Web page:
Steps to Study Abroad
Faculty-Led Study Abroad: Faculty-led programs are usually short-term programs (a few weeks or a month) and often offered in the May mini-semester. Faculty-led programs are an excellent Study Abroad experience for most students. They are shorter and less intimidating than an entire semester abroad by yourself, but they still offer all the benefits of traveling. You also get an opportunity to get to know your professor better and learn more about their research and travel interests, as well as meeting JSU students you might not have had the chance to meet before.
Direct Student Exchange: Exchange programs are more challenging but also more rewarding. They tend to last at least six weeks and are usually an entire semester. Students usually go alone, and there are no JSU faculty or staff at the other university. Exchange programs are partnerships between universities, so JSU students will not be entirely alone or without support. The exchange university you choose will be prepared for you and will have many other American students studying
there as well. You will get an amazing opportunity to live in another country and make friends from all over the world.
Some programs require prerequisites, minimum GPAs, or recommendations from your professors, and some only require that you are interested in participating. Some are only for certain majors or minors, and some are open to everyone.
Check with the Office of International & House Programs, or the faculty member leading the program, or your advisor.
Once you know what you have to do and when, set deadline and due date reminders in your phone, start saving money, ask your family and friends for help, and commit to making this opportunity a reality!
You must have a passport to leave the country.
Information on Applying for/Renewing a Passport
Your passport can’t expire within 6 months of your expected return, so double check the expiration date and renew your passport if it will expire soon.
Be sure you can afford your plane tickets, hotel room, food, tuition, and fees and have a little left over to buy souvenirs or gifts. It may seem like too much, but don’t be discouraged. There are many scholarships and grants that are designed to help students study abroad. If you want help finding or applying for these, or if you want help finding ways to save up to study abroad, the Office of International House & Programs will help you.
Study Abroad opportunities are available yearly, so even if you are not able to go this year, you can start saving and preparing now for a trip next year.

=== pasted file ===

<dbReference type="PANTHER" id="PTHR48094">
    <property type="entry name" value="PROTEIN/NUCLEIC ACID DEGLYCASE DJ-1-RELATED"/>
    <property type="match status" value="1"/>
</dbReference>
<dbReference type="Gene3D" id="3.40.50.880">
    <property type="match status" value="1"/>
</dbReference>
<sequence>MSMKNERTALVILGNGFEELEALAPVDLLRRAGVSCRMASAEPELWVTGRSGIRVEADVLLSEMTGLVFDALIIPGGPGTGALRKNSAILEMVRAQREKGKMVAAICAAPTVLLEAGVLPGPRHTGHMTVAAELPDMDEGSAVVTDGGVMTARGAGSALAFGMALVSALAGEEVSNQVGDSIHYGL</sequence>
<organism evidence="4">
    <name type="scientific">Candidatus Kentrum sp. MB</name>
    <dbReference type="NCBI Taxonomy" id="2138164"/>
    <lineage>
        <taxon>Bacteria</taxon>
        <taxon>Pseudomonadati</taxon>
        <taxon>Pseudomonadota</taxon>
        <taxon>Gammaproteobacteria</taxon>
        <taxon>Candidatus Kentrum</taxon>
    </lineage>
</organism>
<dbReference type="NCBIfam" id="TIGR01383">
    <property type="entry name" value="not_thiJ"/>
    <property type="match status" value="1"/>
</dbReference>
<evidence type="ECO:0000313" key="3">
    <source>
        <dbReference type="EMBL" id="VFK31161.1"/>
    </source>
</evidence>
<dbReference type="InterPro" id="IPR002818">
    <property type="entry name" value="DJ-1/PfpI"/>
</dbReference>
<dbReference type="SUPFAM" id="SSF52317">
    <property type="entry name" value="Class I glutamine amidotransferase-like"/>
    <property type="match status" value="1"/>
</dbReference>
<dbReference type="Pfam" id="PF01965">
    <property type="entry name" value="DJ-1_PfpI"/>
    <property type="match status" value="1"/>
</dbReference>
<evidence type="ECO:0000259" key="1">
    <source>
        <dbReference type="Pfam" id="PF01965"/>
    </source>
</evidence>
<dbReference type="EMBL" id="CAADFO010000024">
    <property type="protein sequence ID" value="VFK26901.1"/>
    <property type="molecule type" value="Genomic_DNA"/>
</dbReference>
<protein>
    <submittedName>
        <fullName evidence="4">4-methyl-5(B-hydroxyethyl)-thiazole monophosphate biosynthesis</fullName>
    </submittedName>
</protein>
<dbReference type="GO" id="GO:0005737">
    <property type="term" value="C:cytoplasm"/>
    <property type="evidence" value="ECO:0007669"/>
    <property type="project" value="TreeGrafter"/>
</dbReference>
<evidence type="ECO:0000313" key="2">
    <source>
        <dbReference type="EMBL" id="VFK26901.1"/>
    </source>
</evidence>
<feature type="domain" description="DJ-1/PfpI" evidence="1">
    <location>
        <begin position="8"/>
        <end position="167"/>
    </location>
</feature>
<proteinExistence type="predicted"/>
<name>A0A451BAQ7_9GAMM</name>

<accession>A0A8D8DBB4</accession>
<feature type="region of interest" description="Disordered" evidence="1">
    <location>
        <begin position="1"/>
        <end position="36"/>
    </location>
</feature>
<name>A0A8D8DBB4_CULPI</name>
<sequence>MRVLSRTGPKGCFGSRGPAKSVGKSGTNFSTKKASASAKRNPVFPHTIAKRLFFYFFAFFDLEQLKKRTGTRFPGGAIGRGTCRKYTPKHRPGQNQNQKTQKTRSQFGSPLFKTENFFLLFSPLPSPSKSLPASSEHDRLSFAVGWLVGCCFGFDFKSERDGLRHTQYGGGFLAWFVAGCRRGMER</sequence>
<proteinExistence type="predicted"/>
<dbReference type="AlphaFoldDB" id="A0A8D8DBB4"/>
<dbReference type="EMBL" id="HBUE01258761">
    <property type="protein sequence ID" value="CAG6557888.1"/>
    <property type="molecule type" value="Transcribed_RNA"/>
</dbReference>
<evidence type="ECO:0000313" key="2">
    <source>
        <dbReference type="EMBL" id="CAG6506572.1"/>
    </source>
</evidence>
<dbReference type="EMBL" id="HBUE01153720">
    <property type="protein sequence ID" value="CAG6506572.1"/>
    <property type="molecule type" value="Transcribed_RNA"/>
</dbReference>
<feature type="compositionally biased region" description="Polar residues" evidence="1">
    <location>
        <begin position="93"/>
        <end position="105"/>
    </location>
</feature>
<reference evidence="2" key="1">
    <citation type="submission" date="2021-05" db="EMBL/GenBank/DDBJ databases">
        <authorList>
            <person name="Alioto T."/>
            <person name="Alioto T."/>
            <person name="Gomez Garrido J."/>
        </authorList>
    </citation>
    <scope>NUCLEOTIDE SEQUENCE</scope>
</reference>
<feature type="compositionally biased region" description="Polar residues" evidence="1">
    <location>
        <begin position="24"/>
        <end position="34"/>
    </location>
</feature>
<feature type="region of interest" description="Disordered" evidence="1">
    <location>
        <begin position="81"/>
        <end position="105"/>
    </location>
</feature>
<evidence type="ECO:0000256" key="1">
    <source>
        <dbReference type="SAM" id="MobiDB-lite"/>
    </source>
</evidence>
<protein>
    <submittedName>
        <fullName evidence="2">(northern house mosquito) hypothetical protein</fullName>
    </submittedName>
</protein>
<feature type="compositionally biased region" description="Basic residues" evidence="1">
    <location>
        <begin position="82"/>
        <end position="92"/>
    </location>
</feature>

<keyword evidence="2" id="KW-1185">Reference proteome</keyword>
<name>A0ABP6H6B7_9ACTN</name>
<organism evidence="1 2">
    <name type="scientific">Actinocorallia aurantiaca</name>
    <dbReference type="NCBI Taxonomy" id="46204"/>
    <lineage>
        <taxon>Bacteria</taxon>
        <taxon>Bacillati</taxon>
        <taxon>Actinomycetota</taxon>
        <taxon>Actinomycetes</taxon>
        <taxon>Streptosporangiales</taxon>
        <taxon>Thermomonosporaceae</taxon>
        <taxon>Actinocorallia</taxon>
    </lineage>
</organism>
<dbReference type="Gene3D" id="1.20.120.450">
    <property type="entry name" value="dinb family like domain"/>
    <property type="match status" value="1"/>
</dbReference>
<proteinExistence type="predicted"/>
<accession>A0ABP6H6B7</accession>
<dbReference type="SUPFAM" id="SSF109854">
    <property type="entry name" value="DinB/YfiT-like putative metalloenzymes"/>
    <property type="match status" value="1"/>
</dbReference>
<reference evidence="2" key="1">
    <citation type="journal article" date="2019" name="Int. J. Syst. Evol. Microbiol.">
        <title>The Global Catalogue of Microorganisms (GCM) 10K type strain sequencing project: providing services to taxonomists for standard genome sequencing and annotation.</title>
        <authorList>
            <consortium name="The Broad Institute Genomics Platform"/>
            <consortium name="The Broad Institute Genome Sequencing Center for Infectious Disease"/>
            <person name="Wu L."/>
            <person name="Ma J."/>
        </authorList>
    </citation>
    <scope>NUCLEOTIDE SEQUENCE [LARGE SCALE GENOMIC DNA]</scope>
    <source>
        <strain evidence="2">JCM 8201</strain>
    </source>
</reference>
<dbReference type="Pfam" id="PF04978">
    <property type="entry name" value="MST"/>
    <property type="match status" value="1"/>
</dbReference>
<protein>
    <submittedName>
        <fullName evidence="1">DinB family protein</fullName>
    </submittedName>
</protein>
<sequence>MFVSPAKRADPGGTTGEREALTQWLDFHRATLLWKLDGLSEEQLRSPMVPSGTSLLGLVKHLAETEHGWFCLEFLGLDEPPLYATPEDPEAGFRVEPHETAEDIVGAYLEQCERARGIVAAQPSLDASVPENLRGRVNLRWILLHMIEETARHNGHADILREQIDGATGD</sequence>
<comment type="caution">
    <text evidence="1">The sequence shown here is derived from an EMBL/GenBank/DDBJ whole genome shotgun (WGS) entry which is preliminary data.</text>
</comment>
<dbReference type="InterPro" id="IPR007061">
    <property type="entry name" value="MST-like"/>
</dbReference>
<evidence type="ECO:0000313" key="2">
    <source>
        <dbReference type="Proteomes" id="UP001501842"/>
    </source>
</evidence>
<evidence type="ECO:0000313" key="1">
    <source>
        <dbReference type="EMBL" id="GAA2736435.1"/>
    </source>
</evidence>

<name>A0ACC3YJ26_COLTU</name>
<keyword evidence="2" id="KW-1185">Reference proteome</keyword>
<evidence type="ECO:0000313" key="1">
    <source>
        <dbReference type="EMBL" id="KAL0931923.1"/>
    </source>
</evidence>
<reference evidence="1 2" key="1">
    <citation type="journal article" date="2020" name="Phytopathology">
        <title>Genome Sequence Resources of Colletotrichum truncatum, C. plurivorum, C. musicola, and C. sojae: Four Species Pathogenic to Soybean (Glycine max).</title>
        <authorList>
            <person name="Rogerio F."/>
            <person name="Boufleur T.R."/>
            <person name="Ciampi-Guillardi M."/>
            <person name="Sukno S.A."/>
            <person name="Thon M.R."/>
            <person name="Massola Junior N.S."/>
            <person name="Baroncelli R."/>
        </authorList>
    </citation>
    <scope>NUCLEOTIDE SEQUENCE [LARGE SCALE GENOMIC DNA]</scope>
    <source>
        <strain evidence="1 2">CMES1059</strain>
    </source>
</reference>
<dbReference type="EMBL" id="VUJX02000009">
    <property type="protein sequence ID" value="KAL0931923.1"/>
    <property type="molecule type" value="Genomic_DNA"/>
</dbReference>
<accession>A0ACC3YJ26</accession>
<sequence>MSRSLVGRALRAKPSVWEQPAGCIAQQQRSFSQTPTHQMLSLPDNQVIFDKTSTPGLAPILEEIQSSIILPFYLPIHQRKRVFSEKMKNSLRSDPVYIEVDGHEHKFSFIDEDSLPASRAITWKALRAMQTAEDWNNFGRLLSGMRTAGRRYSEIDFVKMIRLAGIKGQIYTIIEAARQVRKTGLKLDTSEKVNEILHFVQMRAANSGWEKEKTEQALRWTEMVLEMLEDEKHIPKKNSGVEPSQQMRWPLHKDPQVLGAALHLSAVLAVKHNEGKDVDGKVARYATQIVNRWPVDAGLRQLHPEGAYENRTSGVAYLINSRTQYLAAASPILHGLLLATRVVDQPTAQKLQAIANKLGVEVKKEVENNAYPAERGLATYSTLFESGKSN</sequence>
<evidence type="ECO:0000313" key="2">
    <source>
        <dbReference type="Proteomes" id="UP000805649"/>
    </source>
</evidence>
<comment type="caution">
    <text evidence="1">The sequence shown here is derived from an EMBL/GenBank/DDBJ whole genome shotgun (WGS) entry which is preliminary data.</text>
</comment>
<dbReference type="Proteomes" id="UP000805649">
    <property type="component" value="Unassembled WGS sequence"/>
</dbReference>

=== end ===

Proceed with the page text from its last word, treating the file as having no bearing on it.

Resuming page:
Health and Safety
This should be one of your top priorities so as to avoid an adverse effect on the amount you learn, how much fun you have, and what you take away from your experience. Staying healthy abroad is not difficult; you have to make smart choices. Find the balance between having a great time, enjoying the foods, seeing the sights, and staying healthy.
Tips on staying healthy
- Make healthy food choices
- Take the time to get exercise
- Walk or bike as much as you can
- Go out dancing
- Join an intramural athletic team
- Ask around for the best and safest running trails, parks or circuits
- Watch your food portion control
- Practice safe sex to protect yourself from STDs
- Go easy on alcohol
- Find out if water is safe to drink in the countries in which you will be drinking.
Safety may not be your biggest worry however; you must be aware of some inherent risks in travelling, studying, working, and living abroad and you have to be prepared for them. You must always think about personal safety and plan to avoid any risks and danger.
Tips for staying safe
- Take health and safety precautions before you leave the United States
- Familiarize yourself with local laws and don’t break them
- Practice smart safety always; don’t put yourself in dangerous situations
- Get to know your new neighborhoods and locate necessities: banks, food stores, hospitals, post offices, laundry, Internet café
- Stay Healthy
- Use Common sense
- Stay calm and make decisions carefully
- Stay informed about local news
- Guard against petty theft and pickpockets
- If something unfortunate does happen, seek professional guidance and assistance
Source: A Student Guide to Study Abroad by: Stacie Nevadomski Berdan, Allan Goodman, Sir Cyril Taylor GBE
https://www.nerdwallet.com/blog/banking/study-abroad-money-tips/ https://www.isic.org/International Student ID Card – offers discounts, etc
A free program offered by the Department of State that allows U.S. citizens and nationals traveling abroad to enroll their trip with the nearest U.S. Embassy or Consulate in order to make themselves easier to get and keep in touch with in case of emergency.